Jo Rushton, now 56, was enjoying life as a recently qualified social worker and newlywed at 21 years old when she suddenly collapsed at work. “My legs just gave out and I was overcome with a huge wave of exhaustion and couldn’t move. I was taken home and fell into a deep sleep that I could barely rouse myself from for months. I remember lying there with a tickle on my nose and not having the energy or strength to move my arm to scratch it. It was like the signals to do so just weren’t there, and it was very frightening that what should have been an automatic response became an exhausting task of huge mental and physical effort.”

Jo visited her GP, who told her she was probably suffering from stress. “I really hoped that was true and I just needed a bit of a break. My husband was very supportive and took on a lot of the household management on top of his full-time job. We thought it was a temporary thing and just a rough patch that we would get through.”

As the months went on, Jo started to worry when she didn’t recover. “Blood tests always came back normal, but I knew there was something terribly, terribly wrong. I was used to doing regular exercise classes, going camping and hiking up mountains for fun, and now I couldn’t even get out of bed.” After several months, Jo met a nutritionist at a local health food store who told her he thought she might have ME.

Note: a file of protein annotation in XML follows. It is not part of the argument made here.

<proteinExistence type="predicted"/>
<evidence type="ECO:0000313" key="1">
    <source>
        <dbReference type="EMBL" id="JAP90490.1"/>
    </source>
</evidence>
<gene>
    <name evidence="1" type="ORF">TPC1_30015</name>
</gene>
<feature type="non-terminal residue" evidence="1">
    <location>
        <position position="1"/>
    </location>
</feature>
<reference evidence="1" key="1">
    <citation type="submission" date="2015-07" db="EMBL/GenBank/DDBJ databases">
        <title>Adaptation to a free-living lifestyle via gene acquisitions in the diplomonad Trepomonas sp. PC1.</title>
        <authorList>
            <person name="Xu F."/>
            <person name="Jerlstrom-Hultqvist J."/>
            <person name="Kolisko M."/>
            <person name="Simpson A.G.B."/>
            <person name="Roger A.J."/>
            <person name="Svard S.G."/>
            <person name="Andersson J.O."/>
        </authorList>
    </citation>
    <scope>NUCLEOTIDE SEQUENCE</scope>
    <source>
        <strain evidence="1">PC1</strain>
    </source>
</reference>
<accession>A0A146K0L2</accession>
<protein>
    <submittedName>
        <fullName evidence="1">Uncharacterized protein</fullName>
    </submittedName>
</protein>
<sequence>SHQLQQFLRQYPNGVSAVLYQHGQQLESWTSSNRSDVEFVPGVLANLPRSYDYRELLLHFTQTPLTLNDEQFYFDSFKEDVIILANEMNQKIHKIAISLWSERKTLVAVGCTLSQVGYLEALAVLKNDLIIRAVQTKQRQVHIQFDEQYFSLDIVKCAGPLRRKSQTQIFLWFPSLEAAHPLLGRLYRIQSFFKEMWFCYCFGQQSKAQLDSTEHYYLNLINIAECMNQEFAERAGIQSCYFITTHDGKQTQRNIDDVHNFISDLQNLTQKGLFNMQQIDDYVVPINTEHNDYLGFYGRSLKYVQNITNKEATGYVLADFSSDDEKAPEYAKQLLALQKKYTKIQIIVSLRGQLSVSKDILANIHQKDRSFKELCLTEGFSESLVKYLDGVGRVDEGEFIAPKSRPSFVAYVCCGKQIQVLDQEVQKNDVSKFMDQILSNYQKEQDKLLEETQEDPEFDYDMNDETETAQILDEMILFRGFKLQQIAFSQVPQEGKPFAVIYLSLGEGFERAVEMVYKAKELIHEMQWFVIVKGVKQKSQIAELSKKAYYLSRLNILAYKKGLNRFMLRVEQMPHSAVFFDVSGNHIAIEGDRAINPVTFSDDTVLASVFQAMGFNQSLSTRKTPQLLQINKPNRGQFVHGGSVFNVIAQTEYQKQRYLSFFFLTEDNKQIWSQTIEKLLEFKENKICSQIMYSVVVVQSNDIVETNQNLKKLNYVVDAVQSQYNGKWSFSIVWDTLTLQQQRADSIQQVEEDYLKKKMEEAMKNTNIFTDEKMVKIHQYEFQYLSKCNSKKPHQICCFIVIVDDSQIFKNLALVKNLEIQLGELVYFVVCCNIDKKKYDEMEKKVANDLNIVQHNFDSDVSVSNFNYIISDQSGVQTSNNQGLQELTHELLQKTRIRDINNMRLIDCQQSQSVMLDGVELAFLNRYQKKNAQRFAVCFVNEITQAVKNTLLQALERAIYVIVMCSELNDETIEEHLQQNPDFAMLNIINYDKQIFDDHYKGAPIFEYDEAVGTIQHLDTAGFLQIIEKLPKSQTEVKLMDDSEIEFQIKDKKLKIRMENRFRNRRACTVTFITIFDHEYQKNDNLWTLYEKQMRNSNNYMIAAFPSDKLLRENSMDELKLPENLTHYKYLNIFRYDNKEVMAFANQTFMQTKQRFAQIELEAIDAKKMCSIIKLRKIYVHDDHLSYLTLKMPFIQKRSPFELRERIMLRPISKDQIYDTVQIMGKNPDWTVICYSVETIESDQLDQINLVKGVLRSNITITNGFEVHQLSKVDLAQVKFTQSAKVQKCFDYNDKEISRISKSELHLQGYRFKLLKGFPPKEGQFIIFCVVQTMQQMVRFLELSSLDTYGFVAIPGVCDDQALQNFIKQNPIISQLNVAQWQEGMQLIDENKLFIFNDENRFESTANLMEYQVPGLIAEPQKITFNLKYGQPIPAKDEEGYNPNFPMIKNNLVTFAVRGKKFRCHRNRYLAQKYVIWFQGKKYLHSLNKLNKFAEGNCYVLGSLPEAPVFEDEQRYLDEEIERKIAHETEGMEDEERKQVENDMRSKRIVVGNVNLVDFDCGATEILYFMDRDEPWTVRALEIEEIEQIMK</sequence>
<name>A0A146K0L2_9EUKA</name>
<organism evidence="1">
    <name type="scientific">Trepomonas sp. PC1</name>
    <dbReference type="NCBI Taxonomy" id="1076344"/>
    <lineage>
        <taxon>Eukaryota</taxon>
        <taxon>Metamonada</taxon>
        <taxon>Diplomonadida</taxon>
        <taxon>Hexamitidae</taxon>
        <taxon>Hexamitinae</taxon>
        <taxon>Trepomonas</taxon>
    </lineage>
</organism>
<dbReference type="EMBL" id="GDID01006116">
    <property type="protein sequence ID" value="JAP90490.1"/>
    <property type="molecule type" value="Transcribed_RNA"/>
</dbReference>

“I went back to the doctor and they were happy to accept that was what I had, but they couldn’t prescribe anything for it. It was a relief to have my condition named and identified because I didn’t understand what was happening to my body, but it was also terrifying that there was no support or treatment available. I couldn’t bear to think this was going to be ruling every minute of every day for the rest of my life.” Jo immediately started researching ME.